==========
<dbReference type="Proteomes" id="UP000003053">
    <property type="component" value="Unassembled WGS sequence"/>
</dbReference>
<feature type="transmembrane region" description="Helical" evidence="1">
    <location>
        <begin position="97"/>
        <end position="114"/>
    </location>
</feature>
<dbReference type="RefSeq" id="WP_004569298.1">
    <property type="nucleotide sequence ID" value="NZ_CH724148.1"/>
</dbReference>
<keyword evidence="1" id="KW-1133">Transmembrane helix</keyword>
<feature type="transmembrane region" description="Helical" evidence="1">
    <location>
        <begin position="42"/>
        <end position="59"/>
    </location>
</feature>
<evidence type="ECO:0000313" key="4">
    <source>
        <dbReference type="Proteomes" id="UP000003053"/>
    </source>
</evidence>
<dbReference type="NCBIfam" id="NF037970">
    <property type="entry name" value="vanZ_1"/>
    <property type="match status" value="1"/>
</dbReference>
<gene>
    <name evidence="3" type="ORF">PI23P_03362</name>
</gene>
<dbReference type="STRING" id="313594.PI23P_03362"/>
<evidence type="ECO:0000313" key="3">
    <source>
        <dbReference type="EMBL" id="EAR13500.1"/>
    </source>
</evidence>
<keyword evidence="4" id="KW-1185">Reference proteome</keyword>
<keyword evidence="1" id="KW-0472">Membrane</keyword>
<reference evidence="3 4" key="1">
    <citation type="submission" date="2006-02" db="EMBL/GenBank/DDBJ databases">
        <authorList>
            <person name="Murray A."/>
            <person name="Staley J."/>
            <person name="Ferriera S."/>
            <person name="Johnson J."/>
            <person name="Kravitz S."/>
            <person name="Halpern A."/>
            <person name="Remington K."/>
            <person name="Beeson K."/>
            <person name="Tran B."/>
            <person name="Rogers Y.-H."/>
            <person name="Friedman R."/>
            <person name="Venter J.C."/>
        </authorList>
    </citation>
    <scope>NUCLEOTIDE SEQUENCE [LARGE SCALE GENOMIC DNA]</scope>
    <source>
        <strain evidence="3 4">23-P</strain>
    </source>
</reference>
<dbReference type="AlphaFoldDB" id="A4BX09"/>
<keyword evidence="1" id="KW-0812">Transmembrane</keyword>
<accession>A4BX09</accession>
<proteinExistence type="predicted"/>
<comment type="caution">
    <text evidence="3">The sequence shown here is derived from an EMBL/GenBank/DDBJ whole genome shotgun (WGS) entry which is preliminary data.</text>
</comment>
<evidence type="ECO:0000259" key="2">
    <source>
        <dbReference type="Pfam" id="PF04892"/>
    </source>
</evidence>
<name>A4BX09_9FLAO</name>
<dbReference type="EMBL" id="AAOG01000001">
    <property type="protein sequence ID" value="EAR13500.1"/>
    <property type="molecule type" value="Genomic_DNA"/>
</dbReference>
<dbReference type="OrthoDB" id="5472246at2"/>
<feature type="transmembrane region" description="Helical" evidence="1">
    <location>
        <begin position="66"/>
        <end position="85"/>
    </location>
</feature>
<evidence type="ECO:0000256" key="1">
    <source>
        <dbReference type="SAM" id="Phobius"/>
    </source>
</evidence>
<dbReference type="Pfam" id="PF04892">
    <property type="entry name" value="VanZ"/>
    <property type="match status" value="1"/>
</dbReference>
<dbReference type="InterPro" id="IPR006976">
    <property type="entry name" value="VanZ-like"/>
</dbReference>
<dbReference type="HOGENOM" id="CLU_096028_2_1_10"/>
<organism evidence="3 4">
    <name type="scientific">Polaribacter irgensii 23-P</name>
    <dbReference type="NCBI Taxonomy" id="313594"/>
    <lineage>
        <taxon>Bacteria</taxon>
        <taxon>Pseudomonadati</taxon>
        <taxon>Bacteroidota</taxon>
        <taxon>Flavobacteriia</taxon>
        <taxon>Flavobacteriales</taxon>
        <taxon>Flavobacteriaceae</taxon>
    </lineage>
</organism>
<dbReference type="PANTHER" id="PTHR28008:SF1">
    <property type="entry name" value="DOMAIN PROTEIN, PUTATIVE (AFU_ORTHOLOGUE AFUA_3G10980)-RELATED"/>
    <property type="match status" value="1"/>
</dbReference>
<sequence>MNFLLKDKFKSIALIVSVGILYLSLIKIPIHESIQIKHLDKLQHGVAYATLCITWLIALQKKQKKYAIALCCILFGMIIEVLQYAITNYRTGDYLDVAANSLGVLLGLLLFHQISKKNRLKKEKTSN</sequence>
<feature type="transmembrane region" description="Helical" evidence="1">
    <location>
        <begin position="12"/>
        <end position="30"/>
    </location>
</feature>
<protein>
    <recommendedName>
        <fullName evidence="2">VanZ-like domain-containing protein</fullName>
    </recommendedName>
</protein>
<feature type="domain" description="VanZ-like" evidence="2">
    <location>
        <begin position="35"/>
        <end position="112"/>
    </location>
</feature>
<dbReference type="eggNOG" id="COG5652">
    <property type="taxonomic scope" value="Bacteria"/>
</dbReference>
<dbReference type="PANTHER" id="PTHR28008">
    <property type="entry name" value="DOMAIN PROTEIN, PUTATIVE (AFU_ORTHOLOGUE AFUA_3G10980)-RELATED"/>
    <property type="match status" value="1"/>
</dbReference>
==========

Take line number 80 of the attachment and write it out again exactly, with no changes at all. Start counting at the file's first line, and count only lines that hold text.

<feature type="transmembrane region" description="Helical" evidence="1">